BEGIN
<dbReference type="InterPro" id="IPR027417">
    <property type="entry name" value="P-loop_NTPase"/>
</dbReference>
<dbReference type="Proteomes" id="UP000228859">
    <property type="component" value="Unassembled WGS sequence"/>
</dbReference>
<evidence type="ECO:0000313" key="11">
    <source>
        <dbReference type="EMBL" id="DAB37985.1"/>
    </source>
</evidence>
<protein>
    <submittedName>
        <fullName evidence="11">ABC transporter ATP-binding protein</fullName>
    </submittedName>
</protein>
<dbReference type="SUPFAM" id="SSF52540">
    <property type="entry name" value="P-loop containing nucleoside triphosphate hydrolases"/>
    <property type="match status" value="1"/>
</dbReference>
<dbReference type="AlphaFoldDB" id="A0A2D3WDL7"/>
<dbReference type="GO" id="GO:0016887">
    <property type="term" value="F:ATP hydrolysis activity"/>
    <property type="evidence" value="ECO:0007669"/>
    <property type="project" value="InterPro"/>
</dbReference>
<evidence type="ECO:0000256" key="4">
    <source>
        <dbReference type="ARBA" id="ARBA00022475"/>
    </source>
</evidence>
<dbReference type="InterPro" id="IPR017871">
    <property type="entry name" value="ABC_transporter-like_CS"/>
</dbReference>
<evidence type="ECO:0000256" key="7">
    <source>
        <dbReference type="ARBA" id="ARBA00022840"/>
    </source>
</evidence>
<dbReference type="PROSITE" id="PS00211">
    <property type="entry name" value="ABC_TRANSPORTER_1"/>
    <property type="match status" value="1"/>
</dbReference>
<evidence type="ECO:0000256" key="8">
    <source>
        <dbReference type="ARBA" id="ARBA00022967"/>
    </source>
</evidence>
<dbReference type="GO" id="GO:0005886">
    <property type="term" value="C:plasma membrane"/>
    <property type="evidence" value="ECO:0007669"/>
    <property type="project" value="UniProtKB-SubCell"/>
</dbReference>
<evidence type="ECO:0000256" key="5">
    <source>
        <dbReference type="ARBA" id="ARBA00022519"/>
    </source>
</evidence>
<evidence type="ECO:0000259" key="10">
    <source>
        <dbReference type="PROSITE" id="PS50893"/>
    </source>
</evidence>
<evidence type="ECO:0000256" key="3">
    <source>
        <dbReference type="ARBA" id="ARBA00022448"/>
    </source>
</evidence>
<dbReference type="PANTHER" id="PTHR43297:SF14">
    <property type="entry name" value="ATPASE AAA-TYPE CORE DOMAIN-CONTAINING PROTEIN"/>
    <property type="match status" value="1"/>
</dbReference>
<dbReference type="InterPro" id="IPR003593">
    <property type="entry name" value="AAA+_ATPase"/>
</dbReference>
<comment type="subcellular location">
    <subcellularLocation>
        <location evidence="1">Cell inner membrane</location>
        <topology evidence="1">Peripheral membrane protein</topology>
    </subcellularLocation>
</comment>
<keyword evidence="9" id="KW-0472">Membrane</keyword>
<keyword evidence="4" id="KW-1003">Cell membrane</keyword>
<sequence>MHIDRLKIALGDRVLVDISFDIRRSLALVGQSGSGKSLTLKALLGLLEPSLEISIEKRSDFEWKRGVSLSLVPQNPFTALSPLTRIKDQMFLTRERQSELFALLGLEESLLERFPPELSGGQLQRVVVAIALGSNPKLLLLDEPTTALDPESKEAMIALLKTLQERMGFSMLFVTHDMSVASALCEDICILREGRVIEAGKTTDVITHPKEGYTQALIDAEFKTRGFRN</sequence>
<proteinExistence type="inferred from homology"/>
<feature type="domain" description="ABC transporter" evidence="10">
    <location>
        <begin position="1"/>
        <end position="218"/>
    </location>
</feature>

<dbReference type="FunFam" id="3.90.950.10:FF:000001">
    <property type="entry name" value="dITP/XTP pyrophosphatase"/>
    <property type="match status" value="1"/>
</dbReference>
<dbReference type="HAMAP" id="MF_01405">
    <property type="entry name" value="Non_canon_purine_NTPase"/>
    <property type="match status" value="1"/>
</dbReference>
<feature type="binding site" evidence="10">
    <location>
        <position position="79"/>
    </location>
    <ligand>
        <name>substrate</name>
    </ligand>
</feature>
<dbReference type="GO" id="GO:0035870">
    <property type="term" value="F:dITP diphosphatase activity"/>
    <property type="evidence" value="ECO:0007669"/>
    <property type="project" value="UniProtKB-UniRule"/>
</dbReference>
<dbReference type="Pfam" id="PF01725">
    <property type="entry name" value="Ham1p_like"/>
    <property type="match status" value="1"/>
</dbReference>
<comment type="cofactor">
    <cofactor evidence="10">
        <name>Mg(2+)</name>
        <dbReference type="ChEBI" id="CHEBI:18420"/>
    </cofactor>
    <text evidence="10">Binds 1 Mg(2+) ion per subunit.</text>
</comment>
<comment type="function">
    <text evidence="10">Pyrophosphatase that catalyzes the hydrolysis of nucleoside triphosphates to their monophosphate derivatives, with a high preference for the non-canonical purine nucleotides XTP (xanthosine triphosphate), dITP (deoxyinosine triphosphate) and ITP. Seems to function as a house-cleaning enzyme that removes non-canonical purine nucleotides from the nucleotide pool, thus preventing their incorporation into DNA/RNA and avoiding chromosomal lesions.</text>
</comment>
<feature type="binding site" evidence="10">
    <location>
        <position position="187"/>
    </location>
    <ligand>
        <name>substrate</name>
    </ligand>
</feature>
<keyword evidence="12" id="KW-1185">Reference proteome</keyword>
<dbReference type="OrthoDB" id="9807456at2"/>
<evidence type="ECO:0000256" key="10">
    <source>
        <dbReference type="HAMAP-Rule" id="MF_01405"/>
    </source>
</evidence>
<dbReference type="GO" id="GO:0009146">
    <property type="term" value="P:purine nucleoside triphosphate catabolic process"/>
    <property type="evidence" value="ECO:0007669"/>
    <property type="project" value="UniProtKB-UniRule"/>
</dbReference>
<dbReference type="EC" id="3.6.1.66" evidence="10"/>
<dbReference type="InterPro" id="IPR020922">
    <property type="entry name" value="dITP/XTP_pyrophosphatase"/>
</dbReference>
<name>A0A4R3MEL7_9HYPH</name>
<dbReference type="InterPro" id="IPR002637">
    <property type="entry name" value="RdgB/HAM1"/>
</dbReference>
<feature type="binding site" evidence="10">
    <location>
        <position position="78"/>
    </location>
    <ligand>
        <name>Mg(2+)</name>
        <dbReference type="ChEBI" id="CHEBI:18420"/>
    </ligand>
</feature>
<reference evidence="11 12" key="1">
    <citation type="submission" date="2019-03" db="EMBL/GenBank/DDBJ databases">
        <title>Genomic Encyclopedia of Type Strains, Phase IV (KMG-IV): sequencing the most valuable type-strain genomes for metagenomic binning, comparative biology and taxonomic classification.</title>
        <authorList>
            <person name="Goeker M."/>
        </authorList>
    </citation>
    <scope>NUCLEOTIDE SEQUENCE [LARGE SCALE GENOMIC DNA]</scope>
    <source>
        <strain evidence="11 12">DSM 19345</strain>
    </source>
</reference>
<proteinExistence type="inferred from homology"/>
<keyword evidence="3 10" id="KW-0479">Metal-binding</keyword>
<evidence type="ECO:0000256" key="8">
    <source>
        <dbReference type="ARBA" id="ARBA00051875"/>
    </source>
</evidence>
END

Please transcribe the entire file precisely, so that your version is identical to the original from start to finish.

<dbReference type="InterPro" id="IPR027417">
    <property type="entry name" value="P-loop_NTPase"/>
</dbReference>
<dbReference type="Proteomes" id="UP000228859">
    <property type="component" value="Unassembled WGS sequence"/>
</dbReference>
<evidence type="ECO:0000313" key="11">
    <source>
        <dbReference type="EMBL" id="DAB37985.1"/>
    </source>
</evidence>
<protein>
    <submittedName>
        <fullName evidence="11">ABC transporter ATP-binding protein</fullName>
    </submittedName>
</protein>
<dbReference type="SUPFAM" id="SSF52540">
    <property type="entry name" value="P-loop containing nucleoside triphosphate hydrolases"/>
    <property type="match status" value="1"/>
</dbReference>
<dbReference type="AlphaFoldDB" id="A0A2D3WDL7"/>
<dbReference type="GO" id="GO:0016887">
    <property type="term" value="F:ATP hydrolysis activity"/>
    <property type="evidence" value="ECO:0007669"/>
    <property type="project" value="InterPro"/>
</dbReference>
<evidence type="ECO:0000256" key="4">
    <source>
        <dbReference type="ARBA" id="ARBA00022475"/>
    </source>
</evidence>
<dbReference type="InterPro" id="IPR017871">
    <property type="entry name" value="ABC_transporter-like_CS"/>
</dbReference>
<evidence type="ECO:0000256" key="7">
    <source>
        <dbReference type="ARBA" id="ARBA00022840"/>
    </source>
</evidence>
<dbReference type="PROSITE" id="PS00211">
    <property type="entry name" value="ABC_TRANSPORTER_1"/>
    <property type="match status" value="1"/>
</dbReference>
<evidence type="ECO:0000256" key="8">
    <source>
        <dbReference type="ARBA" id="ARBA00022967"/>
    </source>
</evidence>
<dbReference type="GO" id="GO:0005886">
    <property type="term" value="C:plasma membrane"/>
    <property type="evidence" value="ECO:0007669"/>
    <property type="project" value="UniProtKB-SubCell"/>
</dbReference>
<evidence type="ECO:0000256" key="5">
    <source>
        <dbReference type="ARBA" id="ARBA00022519"/>
    </source>
</evidence>
<evidence type="ECO:0000259" key="10">
    <source>
        <dbReference type="PROSITE" id="PS50893"/>
    </source>
</evidence>
<evidence type="ECO:0000256" key="3">
    <source>
        <dbReference type="ARBA" id="ARBA00022448"/>
    </source>
</evidence>
<dbReference type="PANTHER" id="PTHR43297:SF14">
    <property type="entry name" value="ATPASE AAA-TYPE CORE DOMAIN-CONTAINING PROTEIN"/>
    <property type="match status" value="1"/>
</dbReference>
<dbReference type="InterPro" id="IPR003593">
    <property type="entry name" value="AAA+_ATPase"/>
</dbReference>
<comment type="subcellular location">
    <subcellularLocation>
        <location evidence="1">Cell inner membrane</location>
        <topology evidence="1">Peripheral membrane protein</topology>
    </subcellularLocation>
</comment>
<keyword evidence="9" id="KW-0472">Membrane</keyword>
<keyword evidence="4" id="KW-1003">Cell membrane</keyword>
<sequence>MHIDRLKIALGDRVLVDISFDIRRSLALVGQSGSGKSLTLKALLGLLEPSLEISIEKRSDFEWKRGVSLSLVPQNPFTALSPLTRIKDQMFLTRERQSELFALLGLEESLLERFPPELSGGQLQRVVVAIALGSNPKLLLLDEPTTALDPESKEAMIALLKTLQERMGFSMLFVTHDMSVASALCEDICILREGRVIEAGKTTDVITHPKEGYTQALIDAEFKTRGFRN</sequence>
<proteinExistence type="inferred from homology"/>
<feature type="domain" description="ABC transporter" evidence="10">
    <location>
        <begin position="1"/>
        <end position="218"/>
    </location>
</feature>

<dbReference type="FunFam" id="3.90.950.10:FF:000001">
    <property type="entry name" value="dITP/XTP pyrophosphatase"/>
    <property type="match status" value="1"/>
</dbReference>
<dbReference type="HAMAP" id="MF_01405">
    <property type="entry name" value="Non_canon_purine_NTPase"/>
    <property type="match status" value="1"/>
</dbReference>
<feature type="binding site" evidence="10">
    <location>
        <position position="79"/>
    </location>
    <ligand>
        <name>substrate</name>
    </ligand>
</feature>
<dbReference type="GO" id="GO:0035870">
    <property type="term" value="F:dITP diphosphatase activity"/>
    <property type="evidence" value="ECO:0007669"/>
    <property type="project" value="UniProtKB-UniRule"/>
</dbReference>
<dbReference type="Pfam" id="PF01725">
    <property type="entry name" value="Ham1p_like"/>
    <property type="match status" value="1"/>
</dbReference>
<comment type="cofactor">
    <cofactor evidence="10">
        <name>Mg(2+)</name>
        <dbReference type="ChEBI" id="CHEBI:18420"/>
    </cofactor>
    <text evidence="10">Binds 1 Mg(2+) ion per subunit.</text>
</comment>
<comment type="function">
    <text evidence="10">Pyrophosphatase that catalyzes the hydrolysis of nucleoside triphosphates to their monophosphate derivatives, with a high preference for the non-canonical purine nucleotides XTP (xanthosine triphosphate), dITP (deoxyinosine triphosphate) and ITP. Seems to function as a house-cleaning enzyme that removes non-canonical purine nucleotides from the nucleotide pool, thus preventing their incorporation into DNA/RNA and avoiding chromosomal lesions.</text>
</comment>
<feature type="binding site" evidence="10">
    <location>
        <position position="187"/>
    </location>
    <ligand>
        <name>substrate</name>
    </ligand>
</feature>
<keyword evidence="12" id="KW-1185">Reference proteome</keyword>
<dbReference type="OrthoDB" id="9807456at2"/>
<evidence type="ECO:0000256" key="10">
    <source>
        <dbReference type="HAMAP-Rule" id="MF_01405"/>
    </source>
</evidence>
<dbReference type="GO" id="GO:0009146">
    <property type="term" value="P:purine nucleoside triphosphate catabolic process"/>
    <property type="evidence" value="ECO:0007669"/>
    <property type="project" value="UniProtKB-UniRule"/>
</dbReference>
<dbReference type="EC" id="3.6.1.66" evidence="10"/>
<dbReference type="InterPro" id="IPR020922">
    <property type="entry name" value="dITP/XTP_pyrophosphatase"/>
</dbReference>
<name>A0A4R3MEL7_9HYPH</name>
<dbReference type="InterPro" id="IPR002637">
    <property type="entry name" value="RdgB/HAM1"/>
</dbReference>
<feature type="binding site" evidence="10">
    <location>
        <position position="78"/>
    </location>
    <ligand>
        <name>Mg(2+)</name>
        <dbReference type="ChEBI" id="CHEBI:18420"/>
    </ligand>
</feature>
<reference evidence="11 12" key="1">
    <citation type="submission" date="2019-03" db="EMBL/GenBank/DDBJ databases">
        <title>Genomic Encyclopedia of Type Strains, Phase IV (KMG-IV): sequencing the most valuable type-strain genomes for metagenomic binning, comparative biology and taxonomic classification.</title>
        <authorList>
            <person name="Goeker M."/>
        </authorList>
    </citation>
    <scope>NUCLEOTIDE SEQUENCE [LARGE SCALE GENOMIC DNA]</scope>
    <source>
        <strain evidence="11 12">DSM 19345</strain>
    </source>
</reference>
<proteinExistence type="inferred from homology"/>
<keyword evidence="3 10" id="KW-0479">Metal-binding</keyword>
<evidence type="ECO:0000256" key="8">
    <source>
        <dbReference type="ARBA" id="ARBA00051875"/>
    </source>
</evidence>